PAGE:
When women farmers lead the way
Aselefech Telila is a farmer and enjoys her role as the head of a smallholder women farmers’ association in Welmera district in the Oromia region of Ethiopia. But her job was tough. The farmers in the community grow barley but barely produced enough to meet their own household needs. The local variety of barley seed gave poor yields and were susceptible to diseases. Livelihood was a struggle and families were resorting to selling their cattle to sustain themselves.
Life began turning around for Aselefech and her group of farmers when the Ethiopian Institute of Agricultural Research reached out to them with help – training on best farming practices and crop management, and new improved barley seed varieties for their fields.
A research partnership of ICARDA with the Ethiopian Institute of Agricultural Research (EIAR) has been working to overcome production constraints in barley in the country. ICARDA’s barley crop improvement research has been providing germplasm to develop higher-yielding and disease-resistant varieties, while building the country’s capacity. A resulting new variety, HB 1307 – a cross between ICARDA’s germplasm and a local variety – has demonstrated superior performance both in yield and disease resistance and was approved for release to the farmers.
The new improved barley variety was first introduced to Aselefech and her group of 25 smallholder women farmers with prior training in crop management practices through the extension and research program. The ‘package’ ramped up the farmers’ yields from less than 1 tonne per hectare to up to 6 tonnes per hectare.
The seed produced by the women were distributed to benefit more women farmers in the area and the new variety and management package demonstrated to men and women farmers across the community through farmer field days.
Today the women’s association has rapidly grown from 25 to 250 members and they have become role models in their community. Barley production in the district has increased from 10 tonnes to 60 tonnes per year. Over 90 percent of smallholder farmers in the district are not only producing enough for their own needs but are also able to sell their surplus in the market to generate income.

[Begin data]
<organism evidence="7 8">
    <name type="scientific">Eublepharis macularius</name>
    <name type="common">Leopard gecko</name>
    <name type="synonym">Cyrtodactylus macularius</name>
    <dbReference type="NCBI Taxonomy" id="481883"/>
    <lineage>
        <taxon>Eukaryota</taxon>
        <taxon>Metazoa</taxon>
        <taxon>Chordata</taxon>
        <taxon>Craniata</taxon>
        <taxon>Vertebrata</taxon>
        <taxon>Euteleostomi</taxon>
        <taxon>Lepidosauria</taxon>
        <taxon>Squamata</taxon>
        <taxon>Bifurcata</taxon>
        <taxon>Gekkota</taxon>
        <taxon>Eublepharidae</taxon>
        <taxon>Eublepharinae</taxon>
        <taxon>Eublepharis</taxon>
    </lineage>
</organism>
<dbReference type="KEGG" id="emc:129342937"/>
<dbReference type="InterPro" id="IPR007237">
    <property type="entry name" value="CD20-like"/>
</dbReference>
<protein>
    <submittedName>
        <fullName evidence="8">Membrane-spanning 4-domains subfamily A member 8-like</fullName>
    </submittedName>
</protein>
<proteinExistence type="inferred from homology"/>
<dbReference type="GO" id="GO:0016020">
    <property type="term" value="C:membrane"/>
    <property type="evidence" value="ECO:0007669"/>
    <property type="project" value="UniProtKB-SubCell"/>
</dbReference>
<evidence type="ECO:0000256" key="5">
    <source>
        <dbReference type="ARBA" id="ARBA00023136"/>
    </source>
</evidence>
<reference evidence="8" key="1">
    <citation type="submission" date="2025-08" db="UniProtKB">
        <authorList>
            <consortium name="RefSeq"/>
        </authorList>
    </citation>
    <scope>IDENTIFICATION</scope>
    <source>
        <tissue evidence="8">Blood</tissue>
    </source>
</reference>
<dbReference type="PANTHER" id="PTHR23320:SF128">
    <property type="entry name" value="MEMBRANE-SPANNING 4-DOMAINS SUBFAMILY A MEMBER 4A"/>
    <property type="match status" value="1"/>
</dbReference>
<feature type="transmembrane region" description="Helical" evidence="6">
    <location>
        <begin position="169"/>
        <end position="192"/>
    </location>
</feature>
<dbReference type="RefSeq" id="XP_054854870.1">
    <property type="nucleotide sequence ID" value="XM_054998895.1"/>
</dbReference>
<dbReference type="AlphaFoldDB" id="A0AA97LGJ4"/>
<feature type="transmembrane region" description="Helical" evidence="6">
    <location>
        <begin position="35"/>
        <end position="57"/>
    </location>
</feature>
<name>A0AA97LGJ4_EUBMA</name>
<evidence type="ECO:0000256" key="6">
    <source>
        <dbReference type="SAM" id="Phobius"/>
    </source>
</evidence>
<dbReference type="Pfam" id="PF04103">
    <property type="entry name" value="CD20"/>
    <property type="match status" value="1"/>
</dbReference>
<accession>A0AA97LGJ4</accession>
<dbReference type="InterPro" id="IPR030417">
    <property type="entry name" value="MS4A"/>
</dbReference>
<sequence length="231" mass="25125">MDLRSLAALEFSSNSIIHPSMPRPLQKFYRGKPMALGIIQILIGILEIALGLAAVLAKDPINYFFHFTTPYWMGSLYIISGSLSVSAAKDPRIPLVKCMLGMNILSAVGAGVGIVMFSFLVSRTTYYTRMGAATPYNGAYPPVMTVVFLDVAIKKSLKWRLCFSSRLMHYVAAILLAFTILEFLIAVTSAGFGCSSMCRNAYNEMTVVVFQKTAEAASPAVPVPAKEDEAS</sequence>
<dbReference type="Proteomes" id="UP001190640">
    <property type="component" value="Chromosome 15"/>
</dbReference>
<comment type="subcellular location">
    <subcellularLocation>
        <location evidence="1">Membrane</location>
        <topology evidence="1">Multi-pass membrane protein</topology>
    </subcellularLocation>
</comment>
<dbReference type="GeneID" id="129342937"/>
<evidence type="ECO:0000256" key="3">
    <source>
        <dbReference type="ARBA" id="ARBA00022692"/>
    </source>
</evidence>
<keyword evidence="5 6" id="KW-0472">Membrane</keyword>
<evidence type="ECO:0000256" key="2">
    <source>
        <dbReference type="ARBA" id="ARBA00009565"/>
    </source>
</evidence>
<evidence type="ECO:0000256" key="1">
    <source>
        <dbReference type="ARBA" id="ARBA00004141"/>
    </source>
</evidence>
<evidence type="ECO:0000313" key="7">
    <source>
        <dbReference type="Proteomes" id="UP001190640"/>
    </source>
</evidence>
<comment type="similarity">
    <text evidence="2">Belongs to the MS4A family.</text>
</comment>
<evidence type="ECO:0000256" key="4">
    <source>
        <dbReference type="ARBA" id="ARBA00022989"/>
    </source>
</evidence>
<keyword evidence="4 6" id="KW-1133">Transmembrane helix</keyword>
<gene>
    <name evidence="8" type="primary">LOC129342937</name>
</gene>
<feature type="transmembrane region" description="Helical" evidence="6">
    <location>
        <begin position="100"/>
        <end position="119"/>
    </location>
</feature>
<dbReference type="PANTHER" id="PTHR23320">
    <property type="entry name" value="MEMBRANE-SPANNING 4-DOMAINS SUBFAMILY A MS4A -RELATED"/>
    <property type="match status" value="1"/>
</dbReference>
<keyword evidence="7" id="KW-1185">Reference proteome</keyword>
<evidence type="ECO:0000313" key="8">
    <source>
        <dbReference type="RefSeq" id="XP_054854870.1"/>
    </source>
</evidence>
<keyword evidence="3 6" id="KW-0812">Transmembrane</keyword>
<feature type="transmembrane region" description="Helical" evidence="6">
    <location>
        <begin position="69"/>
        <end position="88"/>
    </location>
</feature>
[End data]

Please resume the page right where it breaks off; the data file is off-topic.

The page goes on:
Did gender play a role in the success of technology dissemination?
According to Bezaiet Dessalegn, a gender expert and monitoring and evaluation specialist at ICARDA, “the project results point to the critical importance of understanding the role of women and men in farming for both development and dissemination of technology.” She explains, “In this particular case, women were suffering from poor harvests as they cultivate barley, use it in their foods and also take care of livestock. The improved barley seed directly solves their problems, which explains the large success with technology uptake when we started out with training women farmers”, says Dessalegn.
The women have been applying all that they learnt on their farms and continue taking the monthly and biannual training with EIAR.
For Aselefech, this success means that the farmers are earning more and can take better care of their homes and children. She also quietly enjoys another achievement – the victory for women in her community where women farmers often don’t have a voice and not recognized as skilled farmers. “Even men are coming to us to improve their productivity” she beams.
According to FAO, a substantial gain in food production can be achieved by closing the gender gap in agriculture. Yields on women’s farms suffer from fewer inputs and less access to important services such as extension advice. With improved access, women could increase their yields by 20 to 30 percent.